A local hero in Warren, Ohio, Hal signed with the Yankees shortly after graduating from Chaffey High School in 1956. He struggled until his fourth year in organized baseball, when he won 21 games for Modesto with a 3.19 ERA. He would not reach those heights again, but after two more reasonably strong years in the minors, he made it to New York in June 1961. He would be used exclusively in the bullpen as a big leaguer. Although Reniff struggled with his control (31 walks in 45 and 1/3 innings), he fooled enough batters to post a 2.58 ERA. He was not used in the Yanks' World Series win over the Reds.
After missing most of 1962, his true sophomore effort was a good one. Reniff led the 1963 Yankees with 18 saves, while pitching to a 2.62 ERA. While the Yankees were swept by the Dodgers in the World Series, the righthander was impressive, allowing just one walk in three scoreless innings. Another strong year (6-4, 9 SV, 3.12 ERA) finished with another World Series loss in 1964. Hal saw just one-third of an inning of work against the Cardinals, allowing two hits before Pete Mikkelsen bailed him out.
Hal spent only three more seasons in New York, even though his earned run average never exceeded 3.80. In 1967, his final year in the bigs, he was acquired by the Mets in midseason. But the Yankees, having reacquired the portly pitcher in the offseason, kept him at AAA Syracuse from 1968 through 1972, when he finally called it quits at age 34.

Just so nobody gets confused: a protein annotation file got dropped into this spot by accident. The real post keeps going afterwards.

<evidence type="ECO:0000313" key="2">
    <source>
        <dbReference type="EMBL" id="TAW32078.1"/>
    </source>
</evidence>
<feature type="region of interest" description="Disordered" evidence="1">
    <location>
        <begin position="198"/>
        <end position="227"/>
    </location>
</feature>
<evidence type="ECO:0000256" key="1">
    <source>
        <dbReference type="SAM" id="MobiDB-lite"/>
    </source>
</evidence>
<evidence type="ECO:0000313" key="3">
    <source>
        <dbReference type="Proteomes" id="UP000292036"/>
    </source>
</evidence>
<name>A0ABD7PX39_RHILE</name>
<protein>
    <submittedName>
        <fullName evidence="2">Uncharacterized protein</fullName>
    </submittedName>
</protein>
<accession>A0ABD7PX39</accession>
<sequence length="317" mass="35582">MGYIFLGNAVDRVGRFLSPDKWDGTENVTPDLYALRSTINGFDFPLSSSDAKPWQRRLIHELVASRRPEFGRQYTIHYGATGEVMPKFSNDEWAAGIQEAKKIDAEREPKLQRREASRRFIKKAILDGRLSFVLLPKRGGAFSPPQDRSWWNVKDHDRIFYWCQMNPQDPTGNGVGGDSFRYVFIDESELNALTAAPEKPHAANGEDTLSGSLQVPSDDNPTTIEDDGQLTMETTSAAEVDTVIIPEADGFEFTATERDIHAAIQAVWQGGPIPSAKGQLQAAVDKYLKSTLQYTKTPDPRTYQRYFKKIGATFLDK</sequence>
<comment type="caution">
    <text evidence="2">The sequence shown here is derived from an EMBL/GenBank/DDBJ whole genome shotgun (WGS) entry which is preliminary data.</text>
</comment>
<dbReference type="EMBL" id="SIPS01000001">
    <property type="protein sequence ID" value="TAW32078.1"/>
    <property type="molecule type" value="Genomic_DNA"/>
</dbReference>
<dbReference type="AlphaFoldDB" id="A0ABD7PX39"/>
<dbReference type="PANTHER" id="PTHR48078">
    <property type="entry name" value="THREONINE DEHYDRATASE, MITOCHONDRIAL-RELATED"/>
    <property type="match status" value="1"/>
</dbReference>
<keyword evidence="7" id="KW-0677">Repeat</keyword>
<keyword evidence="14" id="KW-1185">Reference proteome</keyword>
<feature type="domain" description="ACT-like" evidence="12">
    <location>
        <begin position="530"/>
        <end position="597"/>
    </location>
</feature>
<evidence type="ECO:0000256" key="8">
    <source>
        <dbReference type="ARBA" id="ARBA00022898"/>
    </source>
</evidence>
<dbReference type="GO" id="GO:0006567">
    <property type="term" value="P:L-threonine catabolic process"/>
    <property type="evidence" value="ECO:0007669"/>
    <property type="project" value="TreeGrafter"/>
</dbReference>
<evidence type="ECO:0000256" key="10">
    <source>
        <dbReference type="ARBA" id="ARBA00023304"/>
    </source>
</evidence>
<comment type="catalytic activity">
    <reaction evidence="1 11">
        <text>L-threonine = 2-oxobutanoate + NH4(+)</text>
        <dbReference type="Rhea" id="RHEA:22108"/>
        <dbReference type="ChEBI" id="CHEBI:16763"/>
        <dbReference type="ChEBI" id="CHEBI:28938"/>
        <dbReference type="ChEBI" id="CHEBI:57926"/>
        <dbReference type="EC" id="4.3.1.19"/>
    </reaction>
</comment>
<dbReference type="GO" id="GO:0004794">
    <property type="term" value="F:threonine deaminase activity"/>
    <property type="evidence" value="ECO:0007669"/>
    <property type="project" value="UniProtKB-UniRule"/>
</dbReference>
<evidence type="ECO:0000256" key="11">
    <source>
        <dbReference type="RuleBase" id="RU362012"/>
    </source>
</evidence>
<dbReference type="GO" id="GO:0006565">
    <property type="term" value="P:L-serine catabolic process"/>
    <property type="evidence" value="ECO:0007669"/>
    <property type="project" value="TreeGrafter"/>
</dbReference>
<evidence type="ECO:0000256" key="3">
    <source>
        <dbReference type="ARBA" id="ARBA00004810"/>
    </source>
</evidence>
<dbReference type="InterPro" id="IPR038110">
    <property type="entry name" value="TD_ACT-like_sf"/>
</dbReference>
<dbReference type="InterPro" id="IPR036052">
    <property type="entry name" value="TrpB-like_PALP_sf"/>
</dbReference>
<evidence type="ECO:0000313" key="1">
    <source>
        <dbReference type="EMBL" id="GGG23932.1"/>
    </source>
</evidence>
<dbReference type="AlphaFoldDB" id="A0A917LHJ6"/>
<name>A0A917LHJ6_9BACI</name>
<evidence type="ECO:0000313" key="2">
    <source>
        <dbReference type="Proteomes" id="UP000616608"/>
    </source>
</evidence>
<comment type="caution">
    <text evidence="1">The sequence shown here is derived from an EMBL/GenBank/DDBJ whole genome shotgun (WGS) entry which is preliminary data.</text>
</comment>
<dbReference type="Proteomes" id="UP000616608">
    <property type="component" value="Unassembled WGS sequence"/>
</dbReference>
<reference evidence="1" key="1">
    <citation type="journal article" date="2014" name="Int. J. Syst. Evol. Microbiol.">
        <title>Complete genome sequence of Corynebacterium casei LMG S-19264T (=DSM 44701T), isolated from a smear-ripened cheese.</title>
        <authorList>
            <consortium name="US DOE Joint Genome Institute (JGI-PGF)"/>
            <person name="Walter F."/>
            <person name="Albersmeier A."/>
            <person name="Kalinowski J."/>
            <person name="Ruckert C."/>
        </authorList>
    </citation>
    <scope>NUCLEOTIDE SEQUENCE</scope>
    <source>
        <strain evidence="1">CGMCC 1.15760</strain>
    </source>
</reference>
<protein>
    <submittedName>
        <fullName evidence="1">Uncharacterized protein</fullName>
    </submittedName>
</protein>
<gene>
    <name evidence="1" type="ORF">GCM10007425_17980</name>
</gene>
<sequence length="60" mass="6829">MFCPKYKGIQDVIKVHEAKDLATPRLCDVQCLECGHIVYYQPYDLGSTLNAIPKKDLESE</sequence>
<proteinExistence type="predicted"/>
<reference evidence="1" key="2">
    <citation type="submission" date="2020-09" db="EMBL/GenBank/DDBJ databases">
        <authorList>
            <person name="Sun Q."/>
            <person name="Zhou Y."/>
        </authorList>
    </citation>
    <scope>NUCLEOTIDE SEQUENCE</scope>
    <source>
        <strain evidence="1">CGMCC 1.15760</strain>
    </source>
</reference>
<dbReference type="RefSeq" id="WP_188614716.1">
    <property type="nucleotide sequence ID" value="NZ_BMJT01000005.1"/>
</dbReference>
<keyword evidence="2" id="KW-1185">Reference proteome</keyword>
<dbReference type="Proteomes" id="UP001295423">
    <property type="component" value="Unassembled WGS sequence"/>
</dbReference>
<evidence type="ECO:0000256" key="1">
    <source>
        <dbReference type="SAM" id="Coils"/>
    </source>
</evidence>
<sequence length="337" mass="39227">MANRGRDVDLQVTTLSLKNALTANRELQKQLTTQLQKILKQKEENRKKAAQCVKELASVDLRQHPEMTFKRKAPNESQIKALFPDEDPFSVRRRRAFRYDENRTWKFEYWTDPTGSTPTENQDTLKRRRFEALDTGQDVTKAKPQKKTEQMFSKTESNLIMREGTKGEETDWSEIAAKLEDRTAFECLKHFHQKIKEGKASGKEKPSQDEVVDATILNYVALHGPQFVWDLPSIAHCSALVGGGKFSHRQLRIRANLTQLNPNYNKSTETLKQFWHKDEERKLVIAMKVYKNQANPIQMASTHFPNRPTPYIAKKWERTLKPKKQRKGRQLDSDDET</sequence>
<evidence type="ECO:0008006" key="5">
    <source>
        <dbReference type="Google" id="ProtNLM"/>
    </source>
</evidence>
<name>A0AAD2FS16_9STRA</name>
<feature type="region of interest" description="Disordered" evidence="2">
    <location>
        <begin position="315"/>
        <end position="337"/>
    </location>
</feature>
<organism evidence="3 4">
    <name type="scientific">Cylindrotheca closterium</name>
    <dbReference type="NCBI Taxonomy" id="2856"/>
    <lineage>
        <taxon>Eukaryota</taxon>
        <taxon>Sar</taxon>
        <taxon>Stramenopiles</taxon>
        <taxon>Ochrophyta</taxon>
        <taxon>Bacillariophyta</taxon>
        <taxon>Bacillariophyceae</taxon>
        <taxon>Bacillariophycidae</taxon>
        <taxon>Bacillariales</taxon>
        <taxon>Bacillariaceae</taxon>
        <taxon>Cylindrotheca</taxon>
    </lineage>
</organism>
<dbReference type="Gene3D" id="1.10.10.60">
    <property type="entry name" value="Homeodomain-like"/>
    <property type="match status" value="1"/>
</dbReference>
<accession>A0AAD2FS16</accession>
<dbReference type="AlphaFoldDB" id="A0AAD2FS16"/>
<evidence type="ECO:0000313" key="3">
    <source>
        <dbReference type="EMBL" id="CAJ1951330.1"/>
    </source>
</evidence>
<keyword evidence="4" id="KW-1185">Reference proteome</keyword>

According to the B-R Bullpen, Hal Reniff dabbled in acting post-baseball. The Internet Movie Database has a few listings for a Hal Reniff, and I can't imagine it's a very common name. He passed away in Ontario, California in 2004 at age 66.
Fun fact: Hal's first major league win came on August 6, 1961. The Twins and Yankees were tied at six in the 13th inning when he got the call from the dugout. He pitched three scoreless innings before Yogi Berra scored Bobby Richardson with a groundout in the bottom of the 15th.